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9 Famous Characters From Literature Everyone Loves… But Who Actually Suck

We all have been introduced to cult character from literature from a young age, either because of school, or through our love of reading. These famous characters from literature have been celebrated and lauded and critically analyzed and deemed irreplaceable from literature. Irreplaceable though they might be, the older, smarter, independent thinking me has realized, some of these character that people love to romanticize and faun over, actually suck. Big time.

Whether you are a lover of literature or not, you must have heard of these famous characters from literature, and the general adulation that people have for them. However, prepare to get your heart broken, because these characters are A-grade morons, and to be honest, I can’t begin to fathom how people could like them.

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1. Jay Gatsby, The Great Gatsby

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Image source: Giphy

There are two kinds of people in the world- those who have read The Great Gatsby, and those who haven’t. Regardless of which category you belong to, there are few people in the world who don’t know about this evergreen, classic, brilliantly written book by F. Scott Fitzgerald.

Even though most critics of the book love to hate on the female protagonist of the novel- Daisy Buchanan, few people are ready to admit how truly awful Jay Gatsby- the protagonist- truly is. Even though he was portrayed by the swoon-worthy Leo DiCaprio, the character is dependent, destructive and anything but a role model for love or anything else. He literally wastes his life because of his myopic vision of one fairy-like woman he had an affair with half a decade back and ruins the lives of several others in the process. WHY THOUGH.

2. Mr. Darcy, Pride and Prejudice

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Mr. Darcy is considered one of the greatest lovers in literature, showing generations of people who to love without even uttering the words, “I love you.” However, I have a feeling that most of the credit that Mr. Darcy is given, actually belongs to Colin Firth, who is undoubtedly one of the hottest men on earth and played the part to perfection.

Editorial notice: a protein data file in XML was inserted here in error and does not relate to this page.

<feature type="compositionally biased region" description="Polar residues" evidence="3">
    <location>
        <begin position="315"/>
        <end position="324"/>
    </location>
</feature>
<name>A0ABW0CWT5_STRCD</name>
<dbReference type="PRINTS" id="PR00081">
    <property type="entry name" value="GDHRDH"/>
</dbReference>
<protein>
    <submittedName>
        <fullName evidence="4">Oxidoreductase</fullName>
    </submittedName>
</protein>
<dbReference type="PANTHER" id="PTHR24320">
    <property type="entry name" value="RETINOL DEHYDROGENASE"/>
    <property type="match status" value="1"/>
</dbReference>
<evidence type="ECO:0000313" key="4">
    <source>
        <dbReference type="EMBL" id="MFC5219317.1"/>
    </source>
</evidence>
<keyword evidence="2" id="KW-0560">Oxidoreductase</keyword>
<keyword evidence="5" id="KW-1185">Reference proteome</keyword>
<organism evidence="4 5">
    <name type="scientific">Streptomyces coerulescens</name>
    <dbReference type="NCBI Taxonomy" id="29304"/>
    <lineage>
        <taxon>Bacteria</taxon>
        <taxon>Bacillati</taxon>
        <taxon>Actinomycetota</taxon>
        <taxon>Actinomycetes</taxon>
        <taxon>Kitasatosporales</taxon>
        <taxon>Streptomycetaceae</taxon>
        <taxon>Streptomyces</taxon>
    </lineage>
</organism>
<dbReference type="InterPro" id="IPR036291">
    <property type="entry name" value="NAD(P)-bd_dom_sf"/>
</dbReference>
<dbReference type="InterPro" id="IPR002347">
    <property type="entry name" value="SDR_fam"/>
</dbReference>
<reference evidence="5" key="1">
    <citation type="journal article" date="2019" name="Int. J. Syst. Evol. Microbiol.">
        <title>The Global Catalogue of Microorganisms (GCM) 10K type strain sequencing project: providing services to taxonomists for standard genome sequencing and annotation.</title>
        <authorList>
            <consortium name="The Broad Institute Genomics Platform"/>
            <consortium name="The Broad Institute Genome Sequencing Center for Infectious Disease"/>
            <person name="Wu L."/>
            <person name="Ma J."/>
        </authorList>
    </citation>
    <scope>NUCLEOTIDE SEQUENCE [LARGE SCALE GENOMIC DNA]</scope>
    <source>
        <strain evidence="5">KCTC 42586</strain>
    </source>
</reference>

Austen’s Darcy, however, is a righteous, entitled, snobbish, patriarchal brat (for lack of better word), and only after checking, and re-checking his position, his security and his convenience, does he admit to being in love with Elizabeth Bennet, who on the other hand is one of the most compelling characters to be ever written. Oh, did I mention that he was supremely classist as well, even considering the times? Well, yeah. He was classist.

3. Ron Weasley, the Harry Potter series

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At the risk of pissing off half the population, I am going to say it out right- Ron sucks and Hermione deserved better. Even though he is a great friend to Harry and he sticks with him through his trials and fights Voldemort and gives Harry a home and a family, he is still one selfish, arrogant, whiny child with sever anger management issues.

Things sort of get ridiculous in the last book when he wears the Horcrux and literally abandons them in the middle of their quest to destroy only the most evil wizard of all time who is terrorizing the world. Why, you ask? Because he doesn’t have his mum to take care of him and thinks Harry is an attention seeking celebrity. It really gets tiresome after a while.

4. Holden Caulfield, The Cather in the Rye

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Holden Cailfield is hailed as a millennial hero, whose mind and actions is the most relatable piece of literature that has been produced in recent times. However, as compelling as his soliloquies and monologues are, is Caulfield really the most representative character of this generation? Despite navigating his way through his situation, he doesn’t miss one single chance to whine about it like a child, which sort of makes me feel glad that I don’t know him personally. You understand him, sympathize with him, and more so, empathize with his plight, but would you really want to hang out with him? I think not.

Suggested read: 10 Best Marriage Proposals In Literature To Get Inspired From

5. Heathcliff, Wuthering Heights


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Heathcliff is character created by Emily Bronte. The woman wrote one book and blew the world away with her torrid love story between Heathcliff and Catherine, and they were hailed as the ultimate example of eternal love and what not. Heathcliff spends his entire life pining after Catherine who gets married and eventually dies and then she haunts him till he dies and then they haunt everyone together and everything is well and good, except Heathcliff is an absolute ass.